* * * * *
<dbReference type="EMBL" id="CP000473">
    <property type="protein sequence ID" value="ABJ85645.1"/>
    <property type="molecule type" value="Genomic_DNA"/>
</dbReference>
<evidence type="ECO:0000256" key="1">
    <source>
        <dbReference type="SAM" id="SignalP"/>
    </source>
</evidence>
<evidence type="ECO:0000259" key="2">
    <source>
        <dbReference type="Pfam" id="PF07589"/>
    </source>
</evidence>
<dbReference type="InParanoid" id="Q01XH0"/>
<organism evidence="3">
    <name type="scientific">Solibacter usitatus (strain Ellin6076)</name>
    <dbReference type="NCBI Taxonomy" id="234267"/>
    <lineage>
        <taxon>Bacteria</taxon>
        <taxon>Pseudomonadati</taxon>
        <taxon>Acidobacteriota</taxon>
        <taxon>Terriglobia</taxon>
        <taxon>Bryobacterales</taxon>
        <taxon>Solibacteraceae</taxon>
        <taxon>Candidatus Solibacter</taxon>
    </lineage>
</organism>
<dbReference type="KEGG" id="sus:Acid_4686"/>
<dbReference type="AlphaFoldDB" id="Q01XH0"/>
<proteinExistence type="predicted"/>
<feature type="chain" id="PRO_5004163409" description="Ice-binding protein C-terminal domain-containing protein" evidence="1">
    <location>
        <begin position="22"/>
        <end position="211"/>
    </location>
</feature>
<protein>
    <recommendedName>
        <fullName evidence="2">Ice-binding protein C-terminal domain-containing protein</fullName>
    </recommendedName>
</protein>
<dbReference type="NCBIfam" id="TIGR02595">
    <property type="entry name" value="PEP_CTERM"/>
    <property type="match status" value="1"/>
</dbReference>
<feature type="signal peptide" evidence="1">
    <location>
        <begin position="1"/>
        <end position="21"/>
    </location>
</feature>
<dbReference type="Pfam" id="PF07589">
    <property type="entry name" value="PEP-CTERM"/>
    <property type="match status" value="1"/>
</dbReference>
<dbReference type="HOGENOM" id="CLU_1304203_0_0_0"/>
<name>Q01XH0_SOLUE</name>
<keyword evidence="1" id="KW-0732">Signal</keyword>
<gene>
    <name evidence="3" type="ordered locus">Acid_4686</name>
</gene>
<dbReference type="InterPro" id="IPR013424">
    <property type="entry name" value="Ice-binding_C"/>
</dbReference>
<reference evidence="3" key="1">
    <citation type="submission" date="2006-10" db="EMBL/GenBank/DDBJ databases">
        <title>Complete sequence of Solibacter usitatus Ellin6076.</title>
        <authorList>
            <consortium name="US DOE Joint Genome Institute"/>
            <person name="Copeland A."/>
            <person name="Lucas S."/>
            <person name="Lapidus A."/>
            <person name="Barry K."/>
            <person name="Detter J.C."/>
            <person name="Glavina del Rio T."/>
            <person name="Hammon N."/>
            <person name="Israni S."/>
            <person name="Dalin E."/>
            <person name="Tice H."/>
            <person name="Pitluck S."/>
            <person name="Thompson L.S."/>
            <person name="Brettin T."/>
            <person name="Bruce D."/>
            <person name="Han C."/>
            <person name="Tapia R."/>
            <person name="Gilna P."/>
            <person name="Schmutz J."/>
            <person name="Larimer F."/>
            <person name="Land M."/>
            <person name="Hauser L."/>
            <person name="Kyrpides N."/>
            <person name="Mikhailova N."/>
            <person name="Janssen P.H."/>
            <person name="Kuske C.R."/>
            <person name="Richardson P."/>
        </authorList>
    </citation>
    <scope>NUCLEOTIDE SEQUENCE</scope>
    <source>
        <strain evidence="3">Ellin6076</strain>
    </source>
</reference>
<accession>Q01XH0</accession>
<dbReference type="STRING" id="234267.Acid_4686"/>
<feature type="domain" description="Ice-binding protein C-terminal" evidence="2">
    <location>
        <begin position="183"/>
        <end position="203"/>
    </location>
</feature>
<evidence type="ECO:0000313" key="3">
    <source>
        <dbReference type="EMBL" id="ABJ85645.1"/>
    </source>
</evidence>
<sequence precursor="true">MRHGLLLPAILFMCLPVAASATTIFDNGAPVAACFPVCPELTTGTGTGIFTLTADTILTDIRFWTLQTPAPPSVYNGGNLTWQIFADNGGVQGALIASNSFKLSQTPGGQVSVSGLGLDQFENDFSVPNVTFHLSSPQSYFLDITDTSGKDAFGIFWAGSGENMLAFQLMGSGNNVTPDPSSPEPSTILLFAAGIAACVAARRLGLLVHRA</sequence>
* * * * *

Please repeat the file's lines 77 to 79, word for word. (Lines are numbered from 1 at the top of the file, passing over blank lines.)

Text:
            <person name="Hammon N."/>
            <person name="Israni S."/>
            <person name="Dalin E."/>